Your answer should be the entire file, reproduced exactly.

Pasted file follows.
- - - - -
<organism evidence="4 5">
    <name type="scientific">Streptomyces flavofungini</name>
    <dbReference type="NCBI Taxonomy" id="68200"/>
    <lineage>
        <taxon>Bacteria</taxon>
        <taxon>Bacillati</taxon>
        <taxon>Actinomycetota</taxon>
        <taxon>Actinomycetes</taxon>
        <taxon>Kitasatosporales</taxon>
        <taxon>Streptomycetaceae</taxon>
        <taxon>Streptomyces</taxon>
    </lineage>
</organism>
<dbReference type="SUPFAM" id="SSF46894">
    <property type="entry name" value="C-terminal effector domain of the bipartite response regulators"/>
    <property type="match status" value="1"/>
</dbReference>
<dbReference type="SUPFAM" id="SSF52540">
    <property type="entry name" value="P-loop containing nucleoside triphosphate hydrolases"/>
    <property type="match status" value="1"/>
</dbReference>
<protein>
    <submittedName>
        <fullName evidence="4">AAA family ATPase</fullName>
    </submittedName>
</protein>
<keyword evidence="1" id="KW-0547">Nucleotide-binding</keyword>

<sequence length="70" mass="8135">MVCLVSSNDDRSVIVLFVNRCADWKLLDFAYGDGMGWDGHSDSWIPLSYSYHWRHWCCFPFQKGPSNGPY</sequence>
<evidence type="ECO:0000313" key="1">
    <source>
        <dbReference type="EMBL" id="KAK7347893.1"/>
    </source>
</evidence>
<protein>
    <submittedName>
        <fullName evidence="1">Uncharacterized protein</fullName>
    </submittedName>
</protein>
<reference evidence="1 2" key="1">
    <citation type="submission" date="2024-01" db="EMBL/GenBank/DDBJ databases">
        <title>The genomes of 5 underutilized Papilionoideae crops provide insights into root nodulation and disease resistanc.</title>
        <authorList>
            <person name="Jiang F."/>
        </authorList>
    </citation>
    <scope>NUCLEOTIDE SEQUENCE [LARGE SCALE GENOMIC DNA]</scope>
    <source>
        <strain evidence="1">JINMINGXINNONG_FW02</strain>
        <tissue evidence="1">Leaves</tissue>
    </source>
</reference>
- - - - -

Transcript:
<organism evidence="4 5">
    <name type="scientific">Streptomyces flavofungini</name>
    <dbReference type="NCBI Taxonomy" id="68200"/>
    <lineage>
        <taxon>Bacteria</taxon>
        <taxon>Bacillati</taxon>
        <taxon>Actinomycetota</taxon>
        <taxon>Actinomycetes</taxon>
        <taxon>Kitasatosporales</taxon>
        <taxon>Streptomycetaceae</taxon>
        <taxon>Streptomyces</taxon>
    </lineage>
</organism>
<dbReference type="SUPFAM" id="SSF46894">
    <property type="entry name" value="C-terminal effector domain of the bipartite response regulators"/>
    <property type="match status" value="1"/>
</dbReference>
<dbReference type="SUPFAM" id="SSF52540">
    <property type="entry name" value="P-loop containing nucleoside triphosphate hydrolases"/>
    <property type="match status" value="1"/>
</dbReference>
<protein>
    <submittedName>
        <fullName evidence="4">AAA family ATPase</fullName>
    </submittedName>
</protein>
<keyword evidence="1" id="KW-0547">Nucleotide-binding</keyword>

<sequence length="70" mass="8135">MVCLVSSNDDRSVIVLFVNRCADWKLLDFAYGDGMGWDGHSDSWIPLSYSYHWRHWCCFPFQKGPSNGPY</sequence>
<evidence type="ECO:0000313" key="1">
    <source>
        <dbReference type="EMBL" id="KAK7347893.1"/>
    </source>
</evidence>
<protein>
    <submittedName>
        <fullName evidence="1">Uncharacterized protein</fullName>
    </submittedName>
</protein>
<reference evidence="1 2" key="1">
    <citation type="submission" date="2024-01" db="EMBL/GenBank/DDBJ databases">
        <title>The genomes of 5 underutilized Papilionoideae crops provide insights into root nodulation and disease resistanc.</title>
        <authorList>
            <person name="Jiang F."/>
        </authorList>
    </citation>
    <scope>NUCLEOTIDE SEQUENCE [LARGE SCALE GENOMIC DNA]</scope>
    <source>
        <strain evidence="1">JINMINGXINNONG_FW02</strain>
        <tissue evidence="1">Leaves</tissue>
    </source>
</reference>